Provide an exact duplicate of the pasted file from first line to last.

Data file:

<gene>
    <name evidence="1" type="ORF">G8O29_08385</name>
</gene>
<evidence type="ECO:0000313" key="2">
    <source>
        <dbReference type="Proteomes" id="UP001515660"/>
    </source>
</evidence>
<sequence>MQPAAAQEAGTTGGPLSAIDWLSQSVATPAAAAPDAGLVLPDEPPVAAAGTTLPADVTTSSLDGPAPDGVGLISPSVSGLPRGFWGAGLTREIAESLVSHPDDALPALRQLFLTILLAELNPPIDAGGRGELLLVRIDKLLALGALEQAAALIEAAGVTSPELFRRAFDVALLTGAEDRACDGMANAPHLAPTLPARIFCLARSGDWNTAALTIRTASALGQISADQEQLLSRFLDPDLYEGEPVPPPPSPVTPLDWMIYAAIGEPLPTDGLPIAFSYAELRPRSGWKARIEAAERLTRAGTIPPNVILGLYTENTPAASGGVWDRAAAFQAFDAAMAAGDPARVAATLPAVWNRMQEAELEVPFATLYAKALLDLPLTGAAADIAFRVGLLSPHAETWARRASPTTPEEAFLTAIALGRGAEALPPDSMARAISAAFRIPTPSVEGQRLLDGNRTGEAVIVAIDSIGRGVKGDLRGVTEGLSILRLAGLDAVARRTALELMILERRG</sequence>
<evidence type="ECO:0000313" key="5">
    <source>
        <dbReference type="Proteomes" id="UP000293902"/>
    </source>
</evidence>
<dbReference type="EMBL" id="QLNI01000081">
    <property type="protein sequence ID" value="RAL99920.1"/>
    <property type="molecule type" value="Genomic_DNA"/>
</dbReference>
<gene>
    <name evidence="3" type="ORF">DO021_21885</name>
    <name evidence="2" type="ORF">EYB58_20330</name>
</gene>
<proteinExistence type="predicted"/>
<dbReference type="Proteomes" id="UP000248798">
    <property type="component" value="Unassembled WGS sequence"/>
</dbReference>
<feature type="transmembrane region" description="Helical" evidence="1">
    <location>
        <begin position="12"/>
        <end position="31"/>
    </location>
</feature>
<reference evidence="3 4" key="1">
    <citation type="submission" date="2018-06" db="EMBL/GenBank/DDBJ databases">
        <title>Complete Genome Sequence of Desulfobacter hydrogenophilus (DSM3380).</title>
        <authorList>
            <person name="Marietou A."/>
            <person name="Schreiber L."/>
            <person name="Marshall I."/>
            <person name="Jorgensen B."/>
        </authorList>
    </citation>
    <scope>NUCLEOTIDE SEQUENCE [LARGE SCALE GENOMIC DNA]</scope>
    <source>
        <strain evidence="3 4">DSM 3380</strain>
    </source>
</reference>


<gene>
    <name evidence="1" type="ORF">G8O29_08385</name>
</gene>
<evidence type="ECO:0000313" key="2">
    <source>
        <dbReference type="Proteomes" id="UP001515660"/>
    </source>
</evidence>
<sequence>MQPAAAQEAGTTGGPLSAIDWLSQSVATPAAAAPDAGLVLPDEPPVAAAGTTLPADVTTSSLDGPAPDGVGLISPSVSGLPRGFWGAGLTREIAESLVSHPDDALPALRQLFLTILLAELNPPIDAGGRGELLLVRIDKLLALGALEQAAALIEAAGVTSPELFRRAFDVALLTGAEDRACDGMANAPHLAPTLPARIFCLARSGDWNTAALTIRTASALGQISADQEQLLSRFLDPDLYEGEPVPPPPSPVTPLDWMIYAAIGEPLPTDGLPIAFSYAELRPRSGWKARIEAAERLTRAGTIPPNVILGLYTENTPAASGGVWDRAAAFQAFDAAMAAGDPARVAATLPAVWNRMQEAELEVPFATLYAKALLDLPLTGAAADIAFRVGLLSPHAETWARRASPTTPEEAFLTAIALGRGAEALPPDSMARAISAAFRIPTPSVEGQRLLDGNRTGEAVIVAIDSIGRGVKGDLRGVTEGLSILRLAGLDAVARRTALELMILERRG</sequence>
<evidence type="ECO:0000313" key="5">
    <source>
        <dbReference type="Proteomes" id="UP000293902"/>
    </source>
</evidence>
<dbReference type="EMBL" id="QLNI01000081">
    <property type="protein sequence ID" value="RAL99920.1"/>
    <property type="molecule type" value="Genomic_DNA"/>
</dbReference>
<gene>
    <name evidence="3" type="ORF">DO021_21885</name>
    <name evidence="2" type="ORF">EYB58_20330</name>
</gene>
<proteinExistence type="predicted"/>
<dbReference type="Proteomes" id="UP000248798">
    <property type="component" value="Unassembled WGS sequence"/>
</dbReference>
<feature type="transmembrane region" description="Helical" evidence="1">
    <location>
        <begin position="12"/>
        <end position="31"/>
    </location>
</feature>
<reference evidence="3 4" key="1">
    <citation type="submission" date="2018-06" db="EMBL/GenBank/DDBJ databases">
        <title>Complete Genome Sequence of Desulfobacter hydrogenophilus (DSM3380).</title>
        <authorList>
            <person name="Marietou A."/>
            <person name="Schreiber L."/>
            <person name="Marshall I."/>
            <person name="Jorgensen B."/>
        </authorList>
    </citation>
    <scope>NUCLEOTIDE SEQUENCE [LARGE SCALE GENOMIC DNA]</scope>
    <source>
        <strain evidence="3 4">DSM 3380</strain>
    </source>
</reference>